though unlike her, I have never once worried
after letting her out the back door

that she would take off in the car
and leave me to die
behind the solid locked doors of this house.

~ Billy Collins

What She Said

When he told me he expected me to pay for dinner,
I was like give me a break.

I was not the exact equivalent of give me a break.
I was just similar to give me a break.

As I said, I was like give me a break.

I would love to tell you
how I was able to resemble give me a break
without actually being identical to give me a break,

but all I can say is that I sensed
a similarity between me and give me a break.

And that was close enough
at that point in the evening

even if it meant I would fall short
of standing up from the table and screaming
give me a break,

for God’s sake will you please give me a break?!

No, for that moment
with the rain streaking the restaurant windows
and the waiter approaching,

I felt the most I could be was like

to a certain degree

give me a break.

~ Billy Collins

Undivided Attention

A grand piano wrapped in quilted pads by movers,
tied up with canvas straps – like classical music’s
birthday gift to the insane –
is gently nudged without its legs
out an eighth-floor window on 62nd street.

It dangles in April air from the neck of the movers’ crane,
Chopin-shiny black lacquer squares
and dirty white crisscross patterns hanging like the second-to-last
note of a concerto played on the edge of the seat,
the edge of tears, the edge of eight stories up going over, and
I’m trying to teach math in the building across the street.

Who can teach when there are such lessons to be learned?
All the greatest common factors are delivered by
long-necked cranes and flatbed trucks
or come through everything, even air.
Like snow.

See, snow falls for the first time every year, and every year
my students rush to the window
as if snow were more interesting than math,
which, of course, it is.

So please.

Let me teach like a Steinway,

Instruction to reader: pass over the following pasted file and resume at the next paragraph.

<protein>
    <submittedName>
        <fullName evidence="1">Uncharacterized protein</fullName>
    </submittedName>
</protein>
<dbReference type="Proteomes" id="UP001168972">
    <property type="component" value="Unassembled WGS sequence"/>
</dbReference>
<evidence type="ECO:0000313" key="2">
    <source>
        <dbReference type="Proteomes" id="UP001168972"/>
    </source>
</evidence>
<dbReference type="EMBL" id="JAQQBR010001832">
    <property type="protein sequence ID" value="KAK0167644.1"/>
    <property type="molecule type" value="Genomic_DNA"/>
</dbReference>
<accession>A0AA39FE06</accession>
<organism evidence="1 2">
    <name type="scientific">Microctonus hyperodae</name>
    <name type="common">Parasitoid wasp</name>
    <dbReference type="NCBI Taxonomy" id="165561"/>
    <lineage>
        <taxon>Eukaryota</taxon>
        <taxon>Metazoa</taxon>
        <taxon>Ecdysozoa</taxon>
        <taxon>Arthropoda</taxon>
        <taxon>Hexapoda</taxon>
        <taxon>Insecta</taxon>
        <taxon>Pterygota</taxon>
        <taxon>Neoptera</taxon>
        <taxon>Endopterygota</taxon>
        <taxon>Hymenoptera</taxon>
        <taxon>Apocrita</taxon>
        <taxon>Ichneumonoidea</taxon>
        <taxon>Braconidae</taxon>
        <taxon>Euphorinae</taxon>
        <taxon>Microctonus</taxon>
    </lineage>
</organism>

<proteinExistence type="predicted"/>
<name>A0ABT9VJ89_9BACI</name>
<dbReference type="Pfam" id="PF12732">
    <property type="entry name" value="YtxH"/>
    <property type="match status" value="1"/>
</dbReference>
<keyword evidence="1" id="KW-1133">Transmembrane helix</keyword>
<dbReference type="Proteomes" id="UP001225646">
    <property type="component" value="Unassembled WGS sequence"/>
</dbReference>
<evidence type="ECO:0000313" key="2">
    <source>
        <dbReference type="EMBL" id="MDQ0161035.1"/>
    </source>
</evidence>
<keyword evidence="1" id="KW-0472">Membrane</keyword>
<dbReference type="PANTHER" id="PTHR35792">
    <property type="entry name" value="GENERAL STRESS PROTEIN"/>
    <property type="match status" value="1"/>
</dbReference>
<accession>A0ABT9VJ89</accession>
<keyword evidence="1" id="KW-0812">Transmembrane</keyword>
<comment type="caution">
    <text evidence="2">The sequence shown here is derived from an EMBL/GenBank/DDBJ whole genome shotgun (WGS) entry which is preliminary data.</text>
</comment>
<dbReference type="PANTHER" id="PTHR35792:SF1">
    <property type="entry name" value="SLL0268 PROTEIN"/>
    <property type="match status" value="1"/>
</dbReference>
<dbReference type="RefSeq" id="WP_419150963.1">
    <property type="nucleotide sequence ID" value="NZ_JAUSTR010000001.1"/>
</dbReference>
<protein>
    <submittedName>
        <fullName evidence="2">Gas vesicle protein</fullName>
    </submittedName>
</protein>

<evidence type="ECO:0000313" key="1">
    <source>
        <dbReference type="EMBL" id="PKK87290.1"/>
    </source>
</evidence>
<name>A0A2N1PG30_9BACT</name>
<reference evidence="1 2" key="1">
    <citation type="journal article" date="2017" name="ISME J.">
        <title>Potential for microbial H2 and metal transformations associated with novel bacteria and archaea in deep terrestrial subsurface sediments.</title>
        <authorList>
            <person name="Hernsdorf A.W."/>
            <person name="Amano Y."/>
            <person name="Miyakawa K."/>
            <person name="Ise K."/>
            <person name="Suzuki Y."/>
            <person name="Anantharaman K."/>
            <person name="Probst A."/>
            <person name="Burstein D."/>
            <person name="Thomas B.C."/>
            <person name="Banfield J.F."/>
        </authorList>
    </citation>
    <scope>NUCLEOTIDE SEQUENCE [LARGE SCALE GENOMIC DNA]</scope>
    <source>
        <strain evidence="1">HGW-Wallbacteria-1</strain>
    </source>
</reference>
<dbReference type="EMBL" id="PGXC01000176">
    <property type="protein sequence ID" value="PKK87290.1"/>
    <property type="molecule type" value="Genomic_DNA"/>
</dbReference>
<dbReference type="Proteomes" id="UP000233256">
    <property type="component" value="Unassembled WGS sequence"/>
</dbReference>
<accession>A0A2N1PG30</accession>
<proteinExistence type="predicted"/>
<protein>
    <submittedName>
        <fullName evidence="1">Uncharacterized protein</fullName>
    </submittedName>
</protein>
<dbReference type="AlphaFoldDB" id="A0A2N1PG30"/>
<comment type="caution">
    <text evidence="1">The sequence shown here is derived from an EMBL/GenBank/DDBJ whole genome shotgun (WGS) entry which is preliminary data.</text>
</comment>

spinning slowly in April air,
so almost-falling, so hinderingly
dangling from the neck of the movers’ crane.
So on the edge of losing everything.

Let me teach like the first snow, falling.

~ Taylor Mali

Totally like whatever, you know?

In case you hadn’t noticed,
it has somehow become uncool
to sound like you know what you’re talking about?
Or believe strongly in what you’re saying?
Invisible question marks and parenthetical (you know?)’s
have been attaching themselves to the ends of our sentences?
Even when those sentences aren’t, like, questions? You know?

Declarative sentences – so-called
because they used to, like, DECLARE things to be true
as opposed to other things which were, like, not –
have been infected by a totally hip
and tragically cool interrogative tone? You know?
Like, don’t think I’m uncool just because I’ve noticed this;
this is just like the word on the street, you know?
It’s like what I’ve heard?
I have nothing personally invested in my own opinions, okay?
I’m just inviting you to join me in my uncertainty?

What has happened to our conviction?
Where are the limbs out on which we once walked?
Have they been, like, chopped down
with the rest of the rain forest?
Or do we have, like, nothing to say?
Has society become so, like, totally . . .
I mean absolutely . . . You know?
That we’ve just gotten to the point where it’s just, like . . .
whatever!

And so actually our disarticulation . . . ness
is just a clever sort of . . . thing
to disguise the fact that we’ve become
the most aggressively inarticulate generation
to come along since . . .
you know, a long, long time ago!

I entreat you, I implore you, I exhort you,
I challenge you: To speak with conviction.
To say what you believe in a manner that bespeaks
the determination with which you believe it.
Because contrary to the wisdom of the bumper sticker,
it is not enough these days to simply QUESTION AUTHORITY.
You have to speak with it, too.

~ Taylor Mali